Let's begin with a brief explanation about Meta-cognitive Therapy (MCT):
Meta-cognitive therapy is a therapy based on the principle that anxiety, worry and circular ruminations are universal processes that can lead to an emotional disorder.
These processes are linked to common but erroneous beliefs about thinking and unhelpful coping or self-regulation strategies. These are things we do to address the problem but they can be responsible for keeping it going.
Metacognitive therapy recognises this negative change in thinking patterns and believes it is very important. It gives it a name: the Cognitive-Attentional Syndrome (CAS).
Affected persons can suffer from repeated patterns of thinking that consist of worry, rumination, a fixation of attention on a threat, and they can develop coping behaviours that the person believes are helpful but in many cases they keep the emotional problems going.
So, successful use of meta-cognitive therapy can allow people to escape from, or break out of repetitive thinking patterns and therefroe the behavours that lead to prolonged psychological distress.
In this blog we will look at one team's research into it's effectiveness and use in addressing the needs of adults who suffer from ADHD - Attention Deficit and Hyperactivity Disorder.
Mount Sinai researchers have learned that meta-cognitive therapy (MCT), a method of skills teaching by use of cognitive-behavioural principles, yielded significantly greater improvements in symptoms of attention deficit hyperactivity disorder (ADHD) in adults than those that participate in supportive therapy.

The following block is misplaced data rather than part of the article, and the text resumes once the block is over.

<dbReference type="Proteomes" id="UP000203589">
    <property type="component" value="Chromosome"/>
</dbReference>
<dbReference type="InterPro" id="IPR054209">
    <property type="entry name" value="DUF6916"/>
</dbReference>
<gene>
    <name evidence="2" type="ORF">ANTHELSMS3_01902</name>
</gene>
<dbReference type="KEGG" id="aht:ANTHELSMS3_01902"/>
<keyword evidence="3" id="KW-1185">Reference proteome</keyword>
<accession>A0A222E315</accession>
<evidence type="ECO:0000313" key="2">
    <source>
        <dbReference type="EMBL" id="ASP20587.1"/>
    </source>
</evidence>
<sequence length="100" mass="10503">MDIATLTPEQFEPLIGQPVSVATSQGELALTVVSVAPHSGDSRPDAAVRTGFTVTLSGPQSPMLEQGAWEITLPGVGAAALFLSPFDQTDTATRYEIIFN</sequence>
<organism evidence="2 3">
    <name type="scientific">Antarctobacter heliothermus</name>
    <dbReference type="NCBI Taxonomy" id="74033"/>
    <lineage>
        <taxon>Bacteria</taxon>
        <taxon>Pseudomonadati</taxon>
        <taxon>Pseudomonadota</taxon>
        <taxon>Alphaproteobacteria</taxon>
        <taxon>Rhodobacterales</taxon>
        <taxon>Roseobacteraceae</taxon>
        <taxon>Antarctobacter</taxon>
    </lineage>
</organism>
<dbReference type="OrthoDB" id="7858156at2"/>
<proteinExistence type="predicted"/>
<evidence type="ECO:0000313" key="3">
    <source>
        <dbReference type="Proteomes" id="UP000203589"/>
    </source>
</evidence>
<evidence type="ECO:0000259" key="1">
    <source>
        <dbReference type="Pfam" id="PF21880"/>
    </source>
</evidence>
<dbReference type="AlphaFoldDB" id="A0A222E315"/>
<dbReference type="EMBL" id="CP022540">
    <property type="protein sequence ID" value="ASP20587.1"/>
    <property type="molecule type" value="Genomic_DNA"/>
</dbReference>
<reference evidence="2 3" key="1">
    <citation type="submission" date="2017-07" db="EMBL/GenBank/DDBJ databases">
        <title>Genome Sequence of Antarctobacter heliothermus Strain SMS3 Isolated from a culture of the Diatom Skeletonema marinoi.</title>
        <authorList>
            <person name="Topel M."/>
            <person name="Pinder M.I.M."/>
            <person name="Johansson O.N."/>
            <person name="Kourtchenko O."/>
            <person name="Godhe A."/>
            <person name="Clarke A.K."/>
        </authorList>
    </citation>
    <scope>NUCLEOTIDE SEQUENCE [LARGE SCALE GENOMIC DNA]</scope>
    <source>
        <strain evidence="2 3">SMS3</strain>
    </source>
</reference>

The study, titled "Meta-Cognitive Therapy," is now published in the American Journal of Psychiatry.
Mary Solanto, Ph.D., Associate Professor in the Department of Psychiatry and Director of the Attention Deficit/Hyperactivity Disorder Center at The Mount Sinai Medical Center examined the effectiveness of a 12-week meta-cognitive therapy group. The intervention was intended to enhance time management, organisational, and planning skills/abilities in adults with ADHD.
"We observed adults with ADHD who were assigned randomly to receive either meta-cognitive therapy or a support group," said Dr. Solanto. "This is the first time we have demonstrated efficacy of a non-medication treatment for adult ADHD in a study that compared the active treatment against a control group that was equivalent in therapist time, attention, and support."
The study observed 88 adults with rigorously diagnosed ADHD, who were selected following structured diagnostic interviews and standardised questionnaires. Participants were randomly assigned to receive meta-cognitive therapy or supportive psychotherapy in a group setting. Groups were equated for ADHD medication use.
Participants were evaluated by an independent (blind) clinician using a standardised interview assessment of core inattentive symptoms and a subset of symptoms related to time-management and organisation.
After 12 weeks, the MCT group members were significantly more improved than those in the support group. The MCT group was also more improved on self-ratings and observer ratings of these symptoms.
Meta-cognitive therapy uses cognitive-behavioural principles and methods to teach skills and strategies in time management, organisation, and planning. Also targeted were depressed and anxious thoughts and ideas that undermine effective self-management.
The supportive therapy group matched the MCT group with respect to the nonspecific aspects of treatment, such as providing support for the participants, while avoiding discussion of time management, organization, and planning strategies.
In addition to Dr. Solanto, the research team included David Marks, Ph.D., Assistant Professor of Psychiatry, and Jeanette Wasserstein, Ph.D., Assistant Clinical Professor of Psychiatry at Mount Sinai School of Medicine.
If you would like to know more about MCT - Meta-cognitive Therapy, you can click on the link to go to the MCT Institute website.
NB: I have not examined this site at great length and see it only as a possible source of further information for the reader.